In a world where criticism of the State of Israel and its policies is hardly unusual, the newly issued Amnesty International report stands out for its offensiveness and destructiveness.
Reaching even beyond problematic reports such as that of Human Rights Watch, which falsely characterized Israeli policy in the West Bank as “apartheid,” Amnesty International in a report issued Tuesday went so far as to call Israel itself rotten to its core and born in original sin.
All this is based on the proposition that a Jewish state is, by definition, illegitimate. All of which ignores so much history and reality that it boggles the mind.
Israel came into being because there was recognition of the thousands of years of Jewish connection to the land of Israel and because the murder of six million Jews in the Holocaust made clear in the most horrible way that Jews needed a home of their own. The United Nations resolution of 1947 recognized those Jewish connections and rights and also recognized the rights of Palestinians living there as well.
Therefore, it called for two states for two peoples, a decision which Israel accepted and the Palestinians and Arabs did not.
More than that, Israel, in its Declaration of Independence, recognized the complexity of a Jewish state with an Arab minority, so its language argued for both the Jewishness of the state and protection of democratic values for all its citizens. In other words, Israel’s founding, rather than born in sin, was seeking respect both for the state’s Jewish character and for its minorities.
Like all countries, Israel hasn’t always lived up to those ideals. There are many factors that go into that history, including the ambivalence of the Arab minority about living in a Jewish state or, in some leadership cases, their unwillingness to accept its legitimacy. And the fact that for so much of its history, Israel has been at war with Arab states and the Palestinians continue to reject Israel’s existence complicates the situation within Israel.
None of which is an excuse for Israel not to do better for its Arab citizens, and, indeed, Israel is moving in that direction, providing large government funding for improved employment and educational opportunities for the Arab citizens of Israel.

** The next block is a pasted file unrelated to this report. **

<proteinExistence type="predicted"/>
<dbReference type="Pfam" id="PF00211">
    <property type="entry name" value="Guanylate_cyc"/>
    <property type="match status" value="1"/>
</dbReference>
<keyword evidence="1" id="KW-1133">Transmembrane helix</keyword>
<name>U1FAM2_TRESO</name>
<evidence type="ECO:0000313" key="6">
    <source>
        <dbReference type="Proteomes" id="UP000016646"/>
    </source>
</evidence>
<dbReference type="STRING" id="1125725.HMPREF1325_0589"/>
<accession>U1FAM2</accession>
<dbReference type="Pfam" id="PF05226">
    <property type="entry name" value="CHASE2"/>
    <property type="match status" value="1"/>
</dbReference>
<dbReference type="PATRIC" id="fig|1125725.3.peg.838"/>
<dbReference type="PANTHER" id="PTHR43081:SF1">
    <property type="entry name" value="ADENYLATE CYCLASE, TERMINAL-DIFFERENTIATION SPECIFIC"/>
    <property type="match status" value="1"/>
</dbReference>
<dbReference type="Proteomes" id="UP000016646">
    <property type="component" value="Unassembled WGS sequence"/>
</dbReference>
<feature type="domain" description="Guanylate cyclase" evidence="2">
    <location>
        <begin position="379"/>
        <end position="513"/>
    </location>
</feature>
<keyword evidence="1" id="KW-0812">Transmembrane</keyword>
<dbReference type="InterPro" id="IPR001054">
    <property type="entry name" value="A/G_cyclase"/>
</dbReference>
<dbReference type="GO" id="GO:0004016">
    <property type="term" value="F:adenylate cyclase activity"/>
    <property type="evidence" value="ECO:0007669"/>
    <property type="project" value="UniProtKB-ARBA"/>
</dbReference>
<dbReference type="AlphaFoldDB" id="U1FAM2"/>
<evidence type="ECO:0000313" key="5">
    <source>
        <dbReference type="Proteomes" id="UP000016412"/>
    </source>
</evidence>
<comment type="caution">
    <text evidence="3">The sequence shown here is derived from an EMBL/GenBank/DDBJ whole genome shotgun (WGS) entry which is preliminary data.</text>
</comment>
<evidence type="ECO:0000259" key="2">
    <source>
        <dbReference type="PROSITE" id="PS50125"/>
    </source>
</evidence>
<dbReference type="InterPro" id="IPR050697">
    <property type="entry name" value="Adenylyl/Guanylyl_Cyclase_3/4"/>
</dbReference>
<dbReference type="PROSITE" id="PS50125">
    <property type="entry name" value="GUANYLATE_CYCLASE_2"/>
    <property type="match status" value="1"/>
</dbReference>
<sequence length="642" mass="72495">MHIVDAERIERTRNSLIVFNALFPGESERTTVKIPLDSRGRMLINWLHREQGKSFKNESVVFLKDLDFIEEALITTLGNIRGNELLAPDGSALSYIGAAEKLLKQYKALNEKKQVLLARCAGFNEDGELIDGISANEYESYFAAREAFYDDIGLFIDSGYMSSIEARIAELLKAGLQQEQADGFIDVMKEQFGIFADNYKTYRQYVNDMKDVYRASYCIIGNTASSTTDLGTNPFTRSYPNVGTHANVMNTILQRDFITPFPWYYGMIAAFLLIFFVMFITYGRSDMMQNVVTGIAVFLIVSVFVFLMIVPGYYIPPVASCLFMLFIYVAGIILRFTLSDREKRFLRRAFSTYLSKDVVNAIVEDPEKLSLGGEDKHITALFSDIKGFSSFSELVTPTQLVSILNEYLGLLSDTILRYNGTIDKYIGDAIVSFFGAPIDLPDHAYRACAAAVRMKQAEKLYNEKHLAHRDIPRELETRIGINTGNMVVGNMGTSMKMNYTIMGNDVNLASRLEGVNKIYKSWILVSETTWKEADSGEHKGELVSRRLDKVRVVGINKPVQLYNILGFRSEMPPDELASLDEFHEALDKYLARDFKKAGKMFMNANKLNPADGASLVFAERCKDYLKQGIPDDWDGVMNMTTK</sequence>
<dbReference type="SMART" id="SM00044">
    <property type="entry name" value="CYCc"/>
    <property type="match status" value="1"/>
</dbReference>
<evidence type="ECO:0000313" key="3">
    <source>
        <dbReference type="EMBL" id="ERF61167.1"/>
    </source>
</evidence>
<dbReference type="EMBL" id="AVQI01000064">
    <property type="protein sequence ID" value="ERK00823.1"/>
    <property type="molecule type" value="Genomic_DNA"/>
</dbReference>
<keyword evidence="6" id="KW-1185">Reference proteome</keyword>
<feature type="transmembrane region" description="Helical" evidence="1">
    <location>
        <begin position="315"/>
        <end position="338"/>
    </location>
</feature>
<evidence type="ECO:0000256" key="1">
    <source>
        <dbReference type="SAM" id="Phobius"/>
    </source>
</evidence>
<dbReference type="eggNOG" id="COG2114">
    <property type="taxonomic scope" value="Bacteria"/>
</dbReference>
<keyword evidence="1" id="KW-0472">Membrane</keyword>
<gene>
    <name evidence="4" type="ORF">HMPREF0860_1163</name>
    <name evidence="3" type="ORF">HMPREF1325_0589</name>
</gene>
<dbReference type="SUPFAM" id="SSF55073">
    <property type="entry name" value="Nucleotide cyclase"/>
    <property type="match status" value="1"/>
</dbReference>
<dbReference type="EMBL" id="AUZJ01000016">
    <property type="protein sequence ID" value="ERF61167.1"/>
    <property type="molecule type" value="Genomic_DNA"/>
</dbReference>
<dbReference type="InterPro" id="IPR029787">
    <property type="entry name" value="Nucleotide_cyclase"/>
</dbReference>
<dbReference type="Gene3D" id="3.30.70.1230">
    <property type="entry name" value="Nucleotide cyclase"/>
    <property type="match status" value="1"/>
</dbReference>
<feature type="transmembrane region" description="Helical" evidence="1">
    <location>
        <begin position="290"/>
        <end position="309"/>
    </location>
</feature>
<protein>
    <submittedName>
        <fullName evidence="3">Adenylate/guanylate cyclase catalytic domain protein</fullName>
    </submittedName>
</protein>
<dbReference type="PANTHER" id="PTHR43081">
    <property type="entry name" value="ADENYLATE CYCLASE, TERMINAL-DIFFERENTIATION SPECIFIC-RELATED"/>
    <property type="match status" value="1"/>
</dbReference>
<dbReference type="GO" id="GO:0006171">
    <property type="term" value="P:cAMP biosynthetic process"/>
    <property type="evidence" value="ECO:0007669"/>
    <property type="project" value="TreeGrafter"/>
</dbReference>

Acknowledging gaps in Israel’s pursuit of its ideals, however, is a far cry from demonizing those ideals themselves. To claim that Israel conducts an apartheid system toward its Arab citizens when there is no evidence to sustain that— Arabs in Israel have full rights: the right to vote, the right for representation, the right to be represented in the Knesset, the right to free speech, the right to follow their religious beliefs and live by their own religious rules— bespeaks a bias against the very idea of a Jewish state. It is as if Amnesty is saying, if there is a Jewish state at all, then it has to be racist.
Amnesty ignores the fact that Jewishness is not merely a religion but peoplehood involving a collective history, a collective identity, a connection to a land, a language, and a narrative. In other words, a national identity not unlike those of any national people. And the responsibility of any nation, besides expressing the identity of that nation, is to protect the rights of all of its citizens, which Israel does.
In addition to its destructive distortion of history and reality, however, the Amnesty report opens up potentially negative consequences for Jews living around the world and for chances to advance the already stalled hopes for Israeli-Palestinian peace.
Using terms like apartheid and ethnic cleansing to describe Israel may well embolden those who seek to harm Jews to act upon their beliefs. In May 2021 we saw how anger at Israel’s actions led directly to antisemitic attacks in the U.S. and elsewhere. In the current environment, such an extreme portrayal of Israel could set others off. That alone is reason enough to condemn what Amnesty has done here.
And one can’t help but contrast the hopes for a better region embodied in the Abraham Accords to the old, tired attacks on the legitimacy of the Jewish state that the Amnesty report represents. One offers a better future for all parties in the region, including the Palestinians. The other offers stale and destructive accusations that hurt Israel in the realm of public image, but hurt the Palestinians far more in reinforcing their rejectionist philosophy that has contributed to so much suffering and sorrow.
Amnesty has ill-served the people of the Middle East and its own commitment to human rights.